1998 – Six members of the San Francisco-based Peaceworkers group were arrested in Kosovo and sentenced to 10 days in jail for not reporting their presence to police. 3 were from the Bay Area. They were released Mar 23.
1999 – It was reported that the Space Laser Energy group, SELENE, proposed to transmit energy to satellites by 2004.
1999 – On the 2nd day of Serb attacks against Kosovo, envoy Richard Holbrooke met with Pres. Milosevic with serious threats of NATO air strikes.
2000 – NATO acknowledged that depleted uranium rounds were used during the 1999 Kosovo war whenever American A-10 ground attack aircraft engaged armored vehicles.
2000 – Croatia handed over Mladen Naletilic, a Bosnian Croat indicted in 1998 on 17 counts of war crimes, to the UN tribunal. Naletilic commanded a gang of convicts who terrorized Muslims in southwestern Bosnia between 1993-1994.
2001 – The US State Dept. ordered the expulsion of 5 suspected Russian spies and informed Moscow that as many as 50 intelligence officers using diplomatic cover would have to leave over the next few months.
2001 – Space shuttle Discovery glided to a predawn touchdown, bringing home the first residents of the international space station.
2003 – A CH-46 Sea Knight helicopter crashed in Kuwait and killed 12 British and 4 US soldiers. US Marines captured the strategic port in the southern Iraqi city of Umm Qasr.
2003 – US and British troops have captured the Iraqi border town of Umm Qasr. Marines raise US flag over the port area and aim to use it as an entry point for humanitarian aid into the country.
2003 – American troops have seized two airfields in the Iraqi desert west of Baghdad.
2003 – The Bush administration seizes $US 1.7 billion in Iraqi assets already frozen in the US, saying it will use the money for humanitarian purposes in Iraq.
2004 – Pakistani forces agreed to allow a 25-member tribal council free passage into a battlezone in an effort to negotiate a peace deal with local elders sheltering hundreds of al-Qaida fighters. Up to 6,000 Pakistani forces were engaged with some 500 foreign militants, in the Wana area of South Waziristan. The Islamic Movement of Uzbekistan (IMU) was suspected to be involved.
Congressional Medal of Honor Citations for Actions Taken This Day
*HOSKING, CHARLES ERNEST, JR.
Rank and organization: Master Sergeant, U.S. Army, Company A, 5th Special Forces Group (Airborne), 1st Special Forces. Place and date: Phuoc Long Province, Republic of Vietnam, 21 March 1967. Entered service at: Fort Dix, N.J. Born: 12 May 1924, Ramsey, N.J. Citation: For conspicuous gallantry and intrepidity in action at the risk of his life above and beyond the call of duty. M/Sgt. Hosking (then Sfc.), Detachment A-302, Company A, greatly distinguished himself while serving as company advisor in the III Corps Civilian Irregular Defense Group Reaction Battalion during combat operations in Don Luan District. A Viet Cong suspect was apprehended and subsequently identified as a Viet Cong sniper. While M/Sgt. Hosking was preparing the enemy for movement back to the base camp, the prisoner suddenly grabbed a hand grenade from M/Sgt. Hosking’s belt, armed the grenade, and started running towards the company command group which consisted of 2 Americans and 2 Vietnamese who were standing a few feet away. Instantly realizing that the enemy intended to kill the other men, M/Sgt. Hosking immediately leaped upon the Viet Cong’s back. With utter disregard for his personal safety, he grasped the Viet Cong in a “Bear Hug” forcing the grenade against the enemy soldier’s chest. He then wrestled the Viet Cong to the ground and covered the enemy’s body with his body until the grenade detonated. The blast instantly killed both M/Sgt. Hosking and the Viet Cong. By absorbing the full force of the exploding grenade with his body and that of the enemy, he saved the other members of his command group from death or serious injury. M/Sgt. Hosking’s risk of his life above and beyond the call of duty are in the highest tradition of the U.S. Army and reflect great credit upon himself and the Armed Forces of his country.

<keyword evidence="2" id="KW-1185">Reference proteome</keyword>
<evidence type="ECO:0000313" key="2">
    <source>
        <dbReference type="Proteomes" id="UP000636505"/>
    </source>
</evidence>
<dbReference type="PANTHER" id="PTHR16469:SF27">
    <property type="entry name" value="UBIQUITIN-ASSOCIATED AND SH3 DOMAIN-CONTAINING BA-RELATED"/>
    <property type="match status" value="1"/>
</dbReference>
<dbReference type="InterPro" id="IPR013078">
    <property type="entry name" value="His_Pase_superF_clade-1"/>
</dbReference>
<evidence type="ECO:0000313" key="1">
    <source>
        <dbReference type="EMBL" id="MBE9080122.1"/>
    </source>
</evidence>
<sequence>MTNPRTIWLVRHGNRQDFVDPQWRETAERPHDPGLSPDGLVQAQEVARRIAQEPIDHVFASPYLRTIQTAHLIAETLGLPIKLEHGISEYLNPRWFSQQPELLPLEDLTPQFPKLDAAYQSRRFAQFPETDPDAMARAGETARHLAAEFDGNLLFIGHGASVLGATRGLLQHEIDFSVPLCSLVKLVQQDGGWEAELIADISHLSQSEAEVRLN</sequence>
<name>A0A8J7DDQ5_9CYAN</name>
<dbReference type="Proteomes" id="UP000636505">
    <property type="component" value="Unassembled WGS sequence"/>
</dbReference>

*JOHNSTON, DONALD R.
Rank and organization: Specialist Fourth Class, U.S. Army, Company D, 1st Battalion, 8th Cavalry, 1st Cavalry Division. Place and date: Tay Ninh Province, Republic of Vietnam, 21 March 1969. Entered service at: Columbus, Ga. Born: 19 November 1947, Columbus, Ga. Citation: For conspicuous gallantry and intrepidity in action at the risk of his life above and beyond the call of duty. Sp4c. Johnston distinguished himself while serving as a mortarman with Company D, at a fire support base in Tay Ninh Province. Sp4c. Johnston’s company was in defensive positions when it came under a devastating rocket and mortar attack. Under cover of the bombardment, enemy sappers broke through the defensive perimeter and began hurling explosive charges into the main defensive bunkers. Sp4c. Johnston and 6 of his comrades had moved from their exposed positions to 1 of the bunkers to continue their fight against the enemy attackers. As they were firing from the bunker, an enemy soldier threw 3 explosive charges into their position. Sensing the danger to his comrades, Sp4c. Johnston, with complete disregard for his safety, hurled himself onto the explosive charges, smothering the detonations with his body and shielding his fellow soldiers from the blast. His heroic action saved the lives of 6 of his comrades. Sp4c. Johnston’s concern for his fellow men at the cost of his life were in the highest traditions of the military service and reflect great credit upon himself, his unit, and the U.S. Army.